JUAN ORLANDO HERNÁNDEZ ALVARADO, President of Honduras, said that the world had emerged in 2009 from a profound economic crisis which had resulted in implications especially for the most vulnerable of his people. The country had suffered in many ways, including a crisis of confidence in institutions and being seen as unsafe by the rest of the world. With effort, democracy had been restored, and less than three years ago, the country had embarked on the right path. Economically, it had seen an almost 5 per cent reduction in its fiscal deficit with sustained economic growth while larger Latin American economies were stagnating. Tax collection had increased and its credit and risk rating had improved. It had launched a national development programme — “Honduras 2020” — to double private investment and jobs created in strategic sectors over the next five years.
With regards to citizen safety, he said Honduras had dismantled major drug cartels, which had been responsible for the most tragic violence, and broken up criminal gangs. It had made its intelligence capacity more robust, fighting impunity and corruption. The battle had resulted in a notable decrease in violence, with a 26 per cent decrease in homicides. Close international cooperation had assisted them in combating organized crime, bringing corrupt public servants and others to justice and extraditing people accused of drug trafficking or organized crime. According to the Global Peace Index, Honduras no longer ranked in the top five most dangerous countries.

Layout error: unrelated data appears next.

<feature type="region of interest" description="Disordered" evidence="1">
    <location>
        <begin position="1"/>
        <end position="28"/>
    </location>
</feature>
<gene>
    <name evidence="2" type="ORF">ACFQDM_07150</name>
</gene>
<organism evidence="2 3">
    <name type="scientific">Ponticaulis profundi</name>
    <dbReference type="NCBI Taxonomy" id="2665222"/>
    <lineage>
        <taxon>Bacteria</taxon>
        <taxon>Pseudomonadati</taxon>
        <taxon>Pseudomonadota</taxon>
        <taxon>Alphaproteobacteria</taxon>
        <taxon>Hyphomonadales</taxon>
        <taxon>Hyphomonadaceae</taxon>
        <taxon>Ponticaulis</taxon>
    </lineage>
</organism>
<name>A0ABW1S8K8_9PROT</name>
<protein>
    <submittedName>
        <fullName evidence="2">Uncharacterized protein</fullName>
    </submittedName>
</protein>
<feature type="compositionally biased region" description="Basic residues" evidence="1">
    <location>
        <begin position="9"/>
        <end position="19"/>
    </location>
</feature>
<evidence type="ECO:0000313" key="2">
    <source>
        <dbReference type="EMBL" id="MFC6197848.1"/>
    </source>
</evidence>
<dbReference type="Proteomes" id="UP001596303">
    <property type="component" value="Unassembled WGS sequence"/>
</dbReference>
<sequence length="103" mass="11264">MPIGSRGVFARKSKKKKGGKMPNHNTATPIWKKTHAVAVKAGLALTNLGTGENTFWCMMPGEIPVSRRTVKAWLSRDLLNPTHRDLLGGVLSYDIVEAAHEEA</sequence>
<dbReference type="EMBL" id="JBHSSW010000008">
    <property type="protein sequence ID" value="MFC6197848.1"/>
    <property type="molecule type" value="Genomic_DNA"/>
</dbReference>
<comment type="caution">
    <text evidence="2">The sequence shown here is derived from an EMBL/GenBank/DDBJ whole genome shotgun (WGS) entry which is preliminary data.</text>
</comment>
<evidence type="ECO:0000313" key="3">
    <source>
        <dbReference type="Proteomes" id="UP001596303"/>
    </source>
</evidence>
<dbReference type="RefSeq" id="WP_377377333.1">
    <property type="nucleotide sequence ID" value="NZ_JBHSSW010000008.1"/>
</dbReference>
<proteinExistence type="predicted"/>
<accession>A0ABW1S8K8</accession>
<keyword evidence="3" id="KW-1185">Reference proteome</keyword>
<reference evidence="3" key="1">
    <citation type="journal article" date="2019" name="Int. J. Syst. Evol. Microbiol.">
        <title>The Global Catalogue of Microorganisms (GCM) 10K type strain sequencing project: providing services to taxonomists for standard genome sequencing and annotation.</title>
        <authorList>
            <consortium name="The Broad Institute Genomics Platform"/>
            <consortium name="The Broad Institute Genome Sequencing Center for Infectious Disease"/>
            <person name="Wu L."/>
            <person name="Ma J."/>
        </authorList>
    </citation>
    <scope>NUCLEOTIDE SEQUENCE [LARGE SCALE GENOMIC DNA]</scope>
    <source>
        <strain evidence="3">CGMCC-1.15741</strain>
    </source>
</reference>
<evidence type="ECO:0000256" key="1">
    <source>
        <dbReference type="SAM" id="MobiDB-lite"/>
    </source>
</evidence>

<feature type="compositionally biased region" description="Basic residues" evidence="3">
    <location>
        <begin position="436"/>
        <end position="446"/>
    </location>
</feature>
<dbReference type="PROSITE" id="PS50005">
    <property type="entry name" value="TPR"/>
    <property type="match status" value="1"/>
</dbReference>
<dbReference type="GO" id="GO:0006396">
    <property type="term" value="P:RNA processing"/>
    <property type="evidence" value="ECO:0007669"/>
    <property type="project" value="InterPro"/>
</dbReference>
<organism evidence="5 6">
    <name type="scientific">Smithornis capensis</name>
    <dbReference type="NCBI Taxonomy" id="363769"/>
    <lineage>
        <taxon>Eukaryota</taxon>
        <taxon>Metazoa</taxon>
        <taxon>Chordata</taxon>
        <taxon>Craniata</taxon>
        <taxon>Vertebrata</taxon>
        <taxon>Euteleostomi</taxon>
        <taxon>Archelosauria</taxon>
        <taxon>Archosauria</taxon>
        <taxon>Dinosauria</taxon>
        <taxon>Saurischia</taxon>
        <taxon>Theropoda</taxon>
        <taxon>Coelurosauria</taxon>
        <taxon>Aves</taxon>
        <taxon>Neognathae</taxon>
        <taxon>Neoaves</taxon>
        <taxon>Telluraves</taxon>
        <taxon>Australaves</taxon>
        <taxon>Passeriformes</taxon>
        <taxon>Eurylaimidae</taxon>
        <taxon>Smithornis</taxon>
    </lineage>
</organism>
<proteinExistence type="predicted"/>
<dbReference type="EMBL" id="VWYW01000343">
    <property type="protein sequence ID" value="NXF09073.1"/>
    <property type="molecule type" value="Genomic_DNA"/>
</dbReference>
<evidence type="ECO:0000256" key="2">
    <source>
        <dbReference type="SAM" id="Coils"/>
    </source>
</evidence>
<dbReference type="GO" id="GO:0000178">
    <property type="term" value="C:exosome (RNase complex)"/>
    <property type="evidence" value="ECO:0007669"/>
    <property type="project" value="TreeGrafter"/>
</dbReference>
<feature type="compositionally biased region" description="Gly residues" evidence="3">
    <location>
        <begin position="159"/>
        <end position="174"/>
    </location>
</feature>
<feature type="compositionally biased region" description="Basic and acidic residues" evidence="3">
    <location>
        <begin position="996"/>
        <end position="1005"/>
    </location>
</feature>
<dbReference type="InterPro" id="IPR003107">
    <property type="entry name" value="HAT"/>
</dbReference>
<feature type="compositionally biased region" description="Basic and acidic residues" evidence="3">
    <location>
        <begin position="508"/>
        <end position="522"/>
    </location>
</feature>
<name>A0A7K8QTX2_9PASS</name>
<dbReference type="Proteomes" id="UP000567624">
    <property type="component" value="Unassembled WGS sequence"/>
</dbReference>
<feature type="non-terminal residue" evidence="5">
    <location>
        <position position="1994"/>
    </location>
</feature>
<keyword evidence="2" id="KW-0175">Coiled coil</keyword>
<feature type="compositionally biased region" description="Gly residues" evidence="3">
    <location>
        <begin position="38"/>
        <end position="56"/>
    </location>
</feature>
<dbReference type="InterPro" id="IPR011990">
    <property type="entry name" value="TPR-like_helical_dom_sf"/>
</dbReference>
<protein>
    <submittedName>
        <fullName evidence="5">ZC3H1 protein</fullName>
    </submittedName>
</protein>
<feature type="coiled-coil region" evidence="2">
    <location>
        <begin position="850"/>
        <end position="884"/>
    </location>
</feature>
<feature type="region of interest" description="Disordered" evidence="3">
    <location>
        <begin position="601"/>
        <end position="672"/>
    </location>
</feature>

Turning to climate change, he said that Honduras had suffered a drought that endangered food safety for almost 200,000 families, as well as the proliferation of a destructive insect which was destroying a sixth of its forests. His country had received support from the United Nations and allies, including relevant technical assistance. It was developing an integrated policy to pay special attention to land, forest and waters and meet the enormous challenge that climate change represented for small countries.
Honduras was also tackling the main root causes of migration abroad, he said. Those problems were transnational in nature and needed to be solved in a transnational manner. Due to its geographic position, Honduras had seen a flow of migrants, with the number increasing 300 per cent in one year, which demonstrated that migration was a global issue with global interests and a global solution. Finally, he spoke about the rights of victims of violence, saying that the use of force and terror had become exalted, with criminals using victims’ images to highlight violent events. Countries which had experienced such violence, including Honduras, had a feeling of injustice when victim rights were not respected.